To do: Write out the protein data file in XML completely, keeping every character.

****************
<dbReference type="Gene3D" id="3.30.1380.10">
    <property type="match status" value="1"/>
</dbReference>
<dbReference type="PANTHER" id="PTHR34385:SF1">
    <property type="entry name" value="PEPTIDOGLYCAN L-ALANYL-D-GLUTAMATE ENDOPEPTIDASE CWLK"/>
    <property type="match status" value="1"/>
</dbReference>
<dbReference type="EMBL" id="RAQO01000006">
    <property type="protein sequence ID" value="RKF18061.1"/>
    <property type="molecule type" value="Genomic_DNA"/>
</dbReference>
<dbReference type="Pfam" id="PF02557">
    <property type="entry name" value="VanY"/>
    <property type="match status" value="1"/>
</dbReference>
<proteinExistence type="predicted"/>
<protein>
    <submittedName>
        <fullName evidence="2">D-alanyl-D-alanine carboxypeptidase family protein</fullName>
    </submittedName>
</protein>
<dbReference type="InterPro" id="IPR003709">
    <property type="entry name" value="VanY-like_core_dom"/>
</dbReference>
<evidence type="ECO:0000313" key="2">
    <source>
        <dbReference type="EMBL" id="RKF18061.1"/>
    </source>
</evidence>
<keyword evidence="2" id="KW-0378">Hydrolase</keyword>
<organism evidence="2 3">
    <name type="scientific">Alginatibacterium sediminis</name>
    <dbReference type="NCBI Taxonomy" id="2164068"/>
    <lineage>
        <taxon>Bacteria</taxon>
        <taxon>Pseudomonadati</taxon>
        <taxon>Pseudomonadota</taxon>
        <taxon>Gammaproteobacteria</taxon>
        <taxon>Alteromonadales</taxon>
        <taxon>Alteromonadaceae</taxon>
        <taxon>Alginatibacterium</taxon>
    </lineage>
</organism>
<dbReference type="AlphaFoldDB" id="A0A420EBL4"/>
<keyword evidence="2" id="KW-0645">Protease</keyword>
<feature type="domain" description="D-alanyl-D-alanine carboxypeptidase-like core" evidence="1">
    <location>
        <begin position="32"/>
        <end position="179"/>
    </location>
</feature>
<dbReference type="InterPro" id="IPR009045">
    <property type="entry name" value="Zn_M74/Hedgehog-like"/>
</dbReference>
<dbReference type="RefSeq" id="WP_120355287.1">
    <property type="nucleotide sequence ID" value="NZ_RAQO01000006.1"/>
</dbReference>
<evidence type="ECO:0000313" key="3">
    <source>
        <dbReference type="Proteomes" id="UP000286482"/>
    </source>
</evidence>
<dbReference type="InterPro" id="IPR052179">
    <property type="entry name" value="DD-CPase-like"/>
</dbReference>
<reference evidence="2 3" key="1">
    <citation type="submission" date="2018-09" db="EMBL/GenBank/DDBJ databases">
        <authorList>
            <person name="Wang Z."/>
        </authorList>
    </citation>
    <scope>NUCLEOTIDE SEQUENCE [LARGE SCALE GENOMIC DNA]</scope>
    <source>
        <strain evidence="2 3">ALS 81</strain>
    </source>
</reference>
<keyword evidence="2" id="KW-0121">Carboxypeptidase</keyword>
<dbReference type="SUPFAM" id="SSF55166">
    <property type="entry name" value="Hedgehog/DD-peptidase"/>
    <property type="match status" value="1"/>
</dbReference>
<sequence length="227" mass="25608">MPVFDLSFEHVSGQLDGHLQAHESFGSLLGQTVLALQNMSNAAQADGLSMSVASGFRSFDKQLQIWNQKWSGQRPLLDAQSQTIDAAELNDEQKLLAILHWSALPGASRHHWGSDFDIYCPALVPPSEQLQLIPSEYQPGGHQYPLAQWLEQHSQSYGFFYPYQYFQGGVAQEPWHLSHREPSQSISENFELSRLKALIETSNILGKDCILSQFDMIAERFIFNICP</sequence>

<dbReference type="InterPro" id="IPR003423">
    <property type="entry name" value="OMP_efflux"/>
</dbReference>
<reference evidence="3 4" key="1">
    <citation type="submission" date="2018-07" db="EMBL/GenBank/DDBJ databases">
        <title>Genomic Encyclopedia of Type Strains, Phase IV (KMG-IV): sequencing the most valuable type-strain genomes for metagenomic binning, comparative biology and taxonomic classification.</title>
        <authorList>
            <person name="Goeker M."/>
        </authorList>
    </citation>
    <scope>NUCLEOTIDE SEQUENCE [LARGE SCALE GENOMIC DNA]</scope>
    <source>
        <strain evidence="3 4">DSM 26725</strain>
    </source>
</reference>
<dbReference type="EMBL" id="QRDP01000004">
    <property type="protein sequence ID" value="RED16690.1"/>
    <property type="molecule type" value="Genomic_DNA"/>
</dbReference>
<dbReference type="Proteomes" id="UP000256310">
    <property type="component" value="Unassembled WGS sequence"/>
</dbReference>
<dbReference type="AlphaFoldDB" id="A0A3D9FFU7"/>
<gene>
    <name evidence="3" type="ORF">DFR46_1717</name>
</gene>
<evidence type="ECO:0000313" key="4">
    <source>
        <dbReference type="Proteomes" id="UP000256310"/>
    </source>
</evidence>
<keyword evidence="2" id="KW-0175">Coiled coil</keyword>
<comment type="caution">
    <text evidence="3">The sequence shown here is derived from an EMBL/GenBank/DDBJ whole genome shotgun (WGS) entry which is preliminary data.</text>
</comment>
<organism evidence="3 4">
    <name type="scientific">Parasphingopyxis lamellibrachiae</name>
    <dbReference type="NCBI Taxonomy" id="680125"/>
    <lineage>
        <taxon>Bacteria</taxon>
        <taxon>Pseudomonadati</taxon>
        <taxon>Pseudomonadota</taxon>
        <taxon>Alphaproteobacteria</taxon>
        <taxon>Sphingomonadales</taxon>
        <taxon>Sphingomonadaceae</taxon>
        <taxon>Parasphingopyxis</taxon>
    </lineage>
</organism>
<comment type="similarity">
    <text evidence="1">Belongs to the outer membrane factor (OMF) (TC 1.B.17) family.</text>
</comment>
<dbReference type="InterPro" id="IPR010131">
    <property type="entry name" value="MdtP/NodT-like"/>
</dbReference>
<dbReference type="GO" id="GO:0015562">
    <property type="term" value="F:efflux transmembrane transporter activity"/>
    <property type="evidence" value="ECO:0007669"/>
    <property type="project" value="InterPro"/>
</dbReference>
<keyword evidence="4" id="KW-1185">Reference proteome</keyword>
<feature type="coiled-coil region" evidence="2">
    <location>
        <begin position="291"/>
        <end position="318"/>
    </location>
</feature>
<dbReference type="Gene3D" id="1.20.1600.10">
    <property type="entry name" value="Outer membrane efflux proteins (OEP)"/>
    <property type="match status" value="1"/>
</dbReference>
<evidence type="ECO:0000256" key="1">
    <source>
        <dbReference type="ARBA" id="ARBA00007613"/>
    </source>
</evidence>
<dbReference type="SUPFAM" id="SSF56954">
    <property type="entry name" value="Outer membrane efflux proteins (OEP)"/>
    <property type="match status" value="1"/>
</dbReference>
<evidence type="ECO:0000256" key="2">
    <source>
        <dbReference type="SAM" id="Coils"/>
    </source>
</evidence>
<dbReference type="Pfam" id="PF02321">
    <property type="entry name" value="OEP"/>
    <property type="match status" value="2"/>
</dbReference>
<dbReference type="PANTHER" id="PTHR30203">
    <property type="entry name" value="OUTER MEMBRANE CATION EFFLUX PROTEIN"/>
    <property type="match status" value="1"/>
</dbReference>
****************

<dbReference type="Gene3D" id="3.30.1380.10">
    <property type="match status" value="1"/>
</dbReference>
<dbReference type="PANTHER" id="PTHR34385:SF1">
    <property type="entry name" value="PEPTIDOGLYCAN L-ALANYL-D-GLUTAMATE ENDOPEPTIDASE CWLK"/>
    <property type="match status" value="1"/>
</dbReference>
<dbReference type="EMBL" id="RAQO01000006">
    <property type="protein sequence ID" value="RKF18061.1"/>
    <property type="molecule type" value="Genomic_DNA"/>
</dbReference>
<dbReference type="Pfam" id="PF02557">
    <property type="entry name" value="VanY"/>
    <property type="match status" value="1"/>
</dbReference>
<proteinExistence type="predicted"/>
<protein>
    <submittedName>
        <fullName evidence="2">D-alanyl-D-alanine carboxypeptidase family protein</fullName>
    </submittedName>
</protein>
<dbReference type="InterPro" id="IPR003709">
    <property type="entry name" value="VanY-like_core_dom"/>
</dbReference>
<evidence type="ECO:0000313" key="2">
    <source>
        <dbReference type="EMBL" id="RKF18061.1"/>
    </source>
</evidence>
<keyword evidence="2" id="KW-0378">Hydrolase</keyword>
<organism evidence="2 3">
    <name type="scientific">Alginatibacterium sediminis</name>
    <dbReference type="NCBI Taxonomy" id="2164068"/>
    <lineage>
        <taxon>Bacteria</taxon>
        <taxon>Pseudomonadati</taxon>
        <taxon>Pseudomonadota</taxon>
        <taxon>Gammaproteobacteria</taxon>
        <taxon>Alteromonadales</taxon>
        <taxon>Alteromonadaceae</taxon>
        <taxon>Alginatibacterium</taxon>
    </lineage>
</organism>
<dbReference type="AlphaFoldDB" id="A0A420EBL4"/>
<keyword evidence="2" id="KW-0645">Protease</keyword>
<feature type="domain" description="D-alanyl-D-alanine carboxypeptidase-like core" evidence="1">
    <location>
        <begin position="32"/>
        <end position="179"/>
    </location>
</feature>
<dbReference type="InterPro" id="IPR009045">
    <property type="entry name" value="Zn_M74/Hedgehog-like"/>
</dbReference>
<dbReference type="RefSeq" id="WP_120355287.1">
    <property type="nucleotide sequence ID" value="NZ_RAQO01000006.1"/>
</dbReference>
<evidence type="ECO:0000313" key="3">
    <source>
        <dbReference type="Proteomes" id="UP000286482"/>
    </source>
</evidence>
<dbReference type="InterPro" id="IPR052179">
    <property type="entry name" value="DD-CPase-like"/>
</dbReference>
<reference evidence="2 3" key="1">
    <citation type="submission" date="2018-09" db="EMBL/GenBank/DDBJ databases">
        <authorList>
            <person name="Wang Z."/>
        </authorList>
    </citation>
    <scope>NUCLEOTIDE SEQUENCE [LARGE SCALE GENOMIC DNA]</scope>
    <source>
        <strain evidence="2 3">ALS 81</strain>
    </source>
</reference>
<keyword evidence="2" id="KW-0121">Carboxypeptidase</keyword>
<dbReference type="SUPFAM" id="SSF55166">
    <property type="entry name" value="Hedgehog/DD-peptidase"/>
    <property type="match status" value="1"/>
</dbReference>
<sequence length="227" mass="25608">MPVFDLSFEHVSGQLDGHLQAHESFGSLLGQTVLALQNMSNAAQADGLSMSVASGFRSFDKQLQIWNQKWSGQRPLLDAQSQTIDAAELNDEQKLLAILHWSALPGASRHHWGSDFDIYCPALVPPSEQLQLIPSEYQPGGHQYPLAQWLEQHSQSYGFFYPYQYFQGGVAQEPWHLSHREPSQSISENFELSRLKALIETSNILGKDCILSQFDMIAERFIFNICP</sequence>

<dbReference type="InterPro" id="IPR003423">
    <property type="entry name" value="OMP_efflux"/>
</dbReference>
<reference evidence="3 4" key="1">
    <citation type="submission" date="2018-07" db="EMBL/GenBank/DDBJ databases">
        <title>Genomic Encyclopedia of Type Strains, Phase IV (KMG-IV): sequencing the most valuable type-strain genomes for metagenomic binning, comparative biology and taxonomic classification.</title>
        <authorList>
            <person name="Goeker M."/>
        </authorList>
    </citation>
    <scope>NUCLEOTIDE SEQUENCE [LARGE SCALE GENOMIC DNA]</scope>
    <source>
        <strain evidence="3 4">DSM 26725</strain>
    </source>
</reference>
<dbReference type="EMBL" id="QRDP01000004">
    <property type="protein sequence ID" value="RED16690.1"/>
    <property type="molecule type" value="Genomic_DNA"/>
</dbReference>
<dbReference type="Proteomes" id="UP000256310">
    <property type="component" value="Unassembled WGS sequence"/>
</dbReference>
<dbReference type="AlphaFoldDB" id="A0A3D9FFU7"/>
<gene>
    <name evidence="3" type="ORF">DFR46_1717</name>
</gene>
<evidence type="ECO:0000313" key="4">
    <source>
        <dbReference type="Proteomes" id="UP000256310"/>
    </source>
</evidence>
<keyword evidence="2" id="KW-0175">Coiled coil</keyword>
<comment type="caution">
    <text evidence="3">The sequence shown here is derived from an EMBL/GenBank/DDBJ whole genome shotgun (WGS) entry which is preliminary data.</text>
</comment>
<organism evidence="3 4">
    <name type="scientific">Parasphingopyxis lamellibrachiae</name>
    <dbReference type="NCBI Taxonomy" id="680125"/>
    <lineage>
        <taxon>Bacteria</taxon>
        <taxon>Pseudomonadati</taxon>
        <taxon>Pseudomonadota</taxon>
        <taxon>Alphaproteobacteria</taxon>
        <taxon>Sphingomonadales</taxon>
        <taxon>Sphingomonadaceae</taxon>
        <taxon>Parasphingopyxis</taxon>
    </lineage>
</organism>
<comment type="similarity">
    <text evidence="1">Belongs to the outer membrane factor (OMF) (TC 1.B.17) family.</text>
</comment>
<dbReference type="InterPro" id="IPR010131">
    <property type="entry name" value="MdtP/NodT-like"/>
</dbReference>
<dbReference type="GO" id="GO:0015562">
    <property type="term" value="F:efflux transmembrane transporter activity"/>
    <property type="evidence" value="ECO:0007669"/>
    <property type="project" value="InterPro"/>
</dbReference>
<keyword evidence="4" id="KW-1185">Reference proteome</keyword>
<feature type="coiled-coil region" evidence="2">
    <location>
        <begin position="291"/>
        <end position="318"/>
    </location>
</feature>
<dbReference type="Gene3D" id="1.20.1600.10">
    <property type="entry name" value="Outer membrane efflux proteins (OEP)"/>
    <property type="match status" value="1"/>
</dbReference>
<evidence type="ECO:0000256" key="1">
    <source>
        <dbReference type="ARBA" id="ARBA00007613"/>
    </source>
</evidence>
<dbReference type="SUPFAM" id="SSF56954">
    <property type="entry name" value="Outer membrane efflux proteins (OEP)"/>
    <property type="match status" value="1"/>
</dbReference>
<evidence type="ECO:0000256" key="2">
    <source>
        <dbReference type="SAM" id="Coils"/>
    </source>
</evidence>
<dbReference type="Pfam" id="PF02321">
    <property type="entry name" value="OEP"/>
    <property type="match status" value="2"/>
</dbReference>
<dbReference type="PANTHER" id="PTHR30203">
    <property type="entry name" value="OUTER MEMBRANE CATION EFFLUX PROTEIN"/>
    <property type="match status" value="1"/>
</dbReference>